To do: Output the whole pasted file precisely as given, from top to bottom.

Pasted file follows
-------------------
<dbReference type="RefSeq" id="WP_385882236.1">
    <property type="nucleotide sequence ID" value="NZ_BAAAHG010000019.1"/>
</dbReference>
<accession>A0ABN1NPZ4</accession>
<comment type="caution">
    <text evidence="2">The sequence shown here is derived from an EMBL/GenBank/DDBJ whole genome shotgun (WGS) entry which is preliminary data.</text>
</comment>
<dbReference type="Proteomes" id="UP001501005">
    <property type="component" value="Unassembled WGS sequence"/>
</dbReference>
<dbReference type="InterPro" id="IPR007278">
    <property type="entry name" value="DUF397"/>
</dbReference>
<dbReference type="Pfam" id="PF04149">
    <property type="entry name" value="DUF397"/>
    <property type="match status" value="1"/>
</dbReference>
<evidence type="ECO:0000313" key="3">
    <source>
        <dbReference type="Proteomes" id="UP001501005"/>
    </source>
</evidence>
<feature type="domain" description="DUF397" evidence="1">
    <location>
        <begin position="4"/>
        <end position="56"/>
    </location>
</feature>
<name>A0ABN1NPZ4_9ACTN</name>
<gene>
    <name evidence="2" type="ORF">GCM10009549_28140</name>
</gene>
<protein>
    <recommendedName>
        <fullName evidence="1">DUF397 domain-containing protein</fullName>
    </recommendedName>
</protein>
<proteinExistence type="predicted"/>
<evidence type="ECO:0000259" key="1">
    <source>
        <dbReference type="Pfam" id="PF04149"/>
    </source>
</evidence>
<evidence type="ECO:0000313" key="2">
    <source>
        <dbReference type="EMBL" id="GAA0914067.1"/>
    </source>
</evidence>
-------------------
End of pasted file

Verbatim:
<dbReference type="RefSeq" id="WP_385882236.1">
    <property type="nucleotide sequence ID" value="NZ_BAAAHG010000019.1"/>
</dbReference>
<accession>A0ABN1NPZ4</accession>
<comment type="caution">
    <text evidence="2">The sequence shown here is derived from an EMBL/GenBank/DDBJ whole genome shotgun (WGS) entry which is preliminary data.</text>
</comment>
<dbReference type="Proteomes" id="UP001501005">
    <property type="component" value="Unassembled WGS sequence"/>
</dbReference>
<dbReference type="InterPro" id="IPR007278">
    <property type="entry name" value="DUF397"/>
</dbReference>
<dbReference type="Pfam" id="PF04149">
    <property type="entry name" value="DUF397"/>
    <property type="match status" value="1"/>
</dbReference>
<evidence type="ECO:0000313" key="3">
    <source>
        <dbReference type="Proteomes" id="UP001501005"/>
    </source>
</evidence>
<feature type="domain" description="DUF397" evidence="1">
    <location>
        <begin position="4"/>
        <end position="56"/>
    </location>
</feature>
<name>A0ABN1NPZ4_9ACTN</name>
<gene>
    <name evidence="2" type="ORF">GCM10009549_28140</name>
</gene>
<protein>
    <recommendedName>
        <fullName evidence="1">DUF397 domain-containing protein</fullName>
    </recommendedName>
</protein>
<proteinExistence type="predicted"/>
<evidence type="ECO:0000259" key="1">
    <source>
        <dbReference type="Pfam" id="PF04149"/>
    </source>
</evidence>
<evidence type="ECO:0000313" key="2">
    <source>
        <dbReference type="EMBL" id="GAA0914067.1"/>
    </source>
</evidence>